The last post on endurance running/persistence hunting as an important human adaptation generated a lot of interest, so I thought I'd give an update. The new issue of Journal of Human Evolution has some commentaries between the authors of that paper and some critics of the idea.
The evolution of endurance running and the tyranny of ethnography: A reply to Pickering and Bunn (2007)
The endurance running hypothesis and hunting and scavenging in savanna-woodlands Travis Rayne Pickering, and Henry T. Bunn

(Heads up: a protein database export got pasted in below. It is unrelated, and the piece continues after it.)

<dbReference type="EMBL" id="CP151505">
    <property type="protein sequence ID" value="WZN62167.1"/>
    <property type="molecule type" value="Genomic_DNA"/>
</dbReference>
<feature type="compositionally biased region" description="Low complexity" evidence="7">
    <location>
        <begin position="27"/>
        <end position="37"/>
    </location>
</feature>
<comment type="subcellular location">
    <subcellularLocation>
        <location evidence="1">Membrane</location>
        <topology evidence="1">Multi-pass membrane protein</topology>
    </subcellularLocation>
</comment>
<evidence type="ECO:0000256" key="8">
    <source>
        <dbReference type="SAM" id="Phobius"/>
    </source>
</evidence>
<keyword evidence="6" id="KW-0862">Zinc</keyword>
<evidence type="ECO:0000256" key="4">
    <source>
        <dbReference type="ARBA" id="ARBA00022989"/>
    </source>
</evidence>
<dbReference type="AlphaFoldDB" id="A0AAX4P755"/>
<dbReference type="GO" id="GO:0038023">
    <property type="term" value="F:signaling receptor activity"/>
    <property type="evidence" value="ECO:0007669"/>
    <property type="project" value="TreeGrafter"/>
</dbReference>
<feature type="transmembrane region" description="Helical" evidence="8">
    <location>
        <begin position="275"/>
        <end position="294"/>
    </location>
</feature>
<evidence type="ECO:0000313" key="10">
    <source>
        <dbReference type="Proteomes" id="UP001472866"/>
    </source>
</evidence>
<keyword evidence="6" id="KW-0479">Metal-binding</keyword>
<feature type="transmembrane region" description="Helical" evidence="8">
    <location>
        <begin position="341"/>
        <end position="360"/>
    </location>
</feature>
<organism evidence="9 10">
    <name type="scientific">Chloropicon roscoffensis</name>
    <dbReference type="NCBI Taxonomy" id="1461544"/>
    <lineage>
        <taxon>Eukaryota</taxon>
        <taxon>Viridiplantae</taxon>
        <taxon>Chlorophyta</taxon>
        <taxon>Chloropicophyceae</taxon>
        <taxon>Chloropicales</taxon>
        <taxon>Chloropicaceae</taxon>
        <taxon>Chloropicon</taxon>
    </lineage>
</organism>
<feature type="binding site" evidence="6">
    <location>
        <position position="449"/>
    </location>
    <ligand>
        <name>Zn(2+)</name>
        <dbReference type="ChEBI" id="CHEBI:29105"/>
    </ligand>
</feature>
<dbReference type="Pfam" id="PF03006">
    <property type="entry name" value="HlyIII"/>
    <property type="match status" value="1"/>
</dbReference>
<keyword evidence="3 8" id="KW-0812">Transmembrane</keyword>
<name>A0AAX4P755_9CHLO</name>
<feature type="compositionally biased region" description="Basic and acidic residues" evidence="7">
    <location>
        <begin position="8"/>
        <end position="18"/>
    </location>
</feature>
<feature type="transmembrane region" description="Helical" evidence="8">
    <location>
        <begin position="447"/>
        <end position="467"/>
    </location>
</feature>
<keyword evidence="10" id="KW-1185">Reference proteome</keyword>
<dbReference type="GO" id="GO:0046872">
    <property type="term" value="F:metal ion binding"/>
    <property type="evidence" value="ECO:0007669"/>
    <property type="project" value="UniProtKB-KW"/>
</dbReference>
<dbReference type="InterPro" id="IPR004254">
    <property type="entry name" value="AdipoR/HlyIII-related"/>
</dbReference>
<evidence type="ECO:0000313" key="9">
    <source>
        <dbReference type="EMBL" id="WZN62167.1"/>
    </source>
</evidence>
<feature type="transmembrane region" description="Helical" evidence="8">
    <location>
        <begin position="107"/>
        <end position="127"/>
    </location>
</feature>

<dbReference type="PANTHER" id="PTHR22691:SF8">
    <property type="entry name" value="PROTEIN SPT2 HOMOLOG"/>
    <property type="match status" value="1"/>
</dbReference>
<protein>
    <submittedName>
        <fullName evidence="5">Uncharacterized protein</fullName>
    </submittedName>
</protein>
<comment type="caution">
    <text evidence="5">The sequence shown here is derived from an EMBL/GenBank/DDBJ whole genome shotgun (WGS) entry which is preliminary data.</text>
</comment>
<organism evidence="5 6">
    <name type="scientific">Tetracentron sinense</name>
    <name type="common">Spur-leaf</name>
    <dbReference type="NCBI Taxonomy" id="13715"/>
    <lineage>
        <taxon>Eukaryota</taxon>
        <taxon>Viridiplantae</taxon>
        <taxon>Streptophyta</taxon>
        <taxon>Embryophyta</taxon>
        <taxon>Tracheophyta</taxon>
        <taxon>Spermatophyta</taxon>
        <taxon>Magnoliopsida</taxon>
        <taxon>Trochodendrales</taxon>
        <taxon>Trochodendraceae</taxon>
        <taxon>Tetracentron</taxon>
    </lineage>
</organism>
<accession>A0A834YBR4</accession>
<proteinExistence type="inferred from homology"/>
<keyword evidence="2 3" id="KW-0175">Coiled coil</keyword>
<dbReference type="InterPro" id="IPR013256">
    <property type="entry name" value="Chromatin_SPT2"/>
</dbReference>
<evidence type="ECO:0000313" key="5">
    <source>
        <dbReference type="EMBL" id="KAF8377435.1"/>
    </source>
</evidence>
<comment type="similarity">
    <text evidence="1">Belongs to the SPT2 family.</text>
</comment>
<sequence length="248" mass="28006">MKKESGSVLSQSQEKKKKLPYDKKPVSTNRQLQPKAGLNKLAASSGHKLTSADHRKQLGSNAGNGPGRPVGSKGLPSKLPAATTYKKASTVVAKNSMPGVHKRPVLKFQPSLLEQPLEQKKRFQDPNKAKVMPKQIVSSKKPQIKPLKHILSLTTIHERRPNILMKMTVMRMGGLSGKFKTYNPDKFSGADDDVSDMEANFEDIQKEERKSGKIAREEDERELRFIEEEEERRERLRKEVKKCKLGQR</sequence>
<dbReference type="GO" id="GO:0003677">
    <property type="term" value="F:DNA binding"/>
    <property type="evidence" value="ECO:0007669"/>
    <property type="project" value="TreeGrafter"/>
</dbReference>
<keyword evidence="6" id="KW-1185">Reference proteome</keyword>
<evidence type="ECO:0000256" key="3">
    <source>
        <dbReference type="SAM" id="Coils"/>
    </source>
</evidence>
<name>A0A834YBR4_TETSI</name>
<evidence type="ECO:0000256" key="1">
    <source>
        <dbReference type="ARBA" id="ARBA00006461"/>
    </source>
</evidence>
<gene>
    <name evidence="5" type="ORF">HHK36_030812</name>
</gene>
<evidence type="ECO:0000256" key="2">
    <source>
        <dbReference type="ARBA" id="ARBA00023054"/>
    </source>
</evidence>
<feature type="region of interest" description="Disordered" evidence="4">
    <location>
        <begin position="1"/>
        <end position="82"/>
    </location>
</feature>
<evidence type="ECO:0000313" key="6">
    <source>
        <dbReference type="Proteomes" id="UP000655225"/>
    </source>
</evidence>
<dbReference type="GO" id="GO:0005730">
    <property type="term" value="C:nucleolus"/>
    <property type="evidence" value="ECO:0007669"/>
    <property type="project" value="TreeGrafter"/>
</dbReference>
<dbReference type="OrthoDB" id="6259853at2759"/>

In a nutshell, the critics cite paleo-environment evidence that Homo was in a denser savannah woodland enivronment two million years ago, that would not have been suitable for running long distances due to excessive vegetation and compact ground (as opposed to sand that would tire prey out). They also discuss the lack of any evidence for ER among Hadza and other groups, and the plausibility of sophisticated tracking abilities needed for ER hunting that far back (2mya). I'd have to say that I am pretty skeptical myself of the ER running hypothesis as a significant human adaptation. However I am not familiar enough with the physiological and anatomical evidence that supporters of this idea present.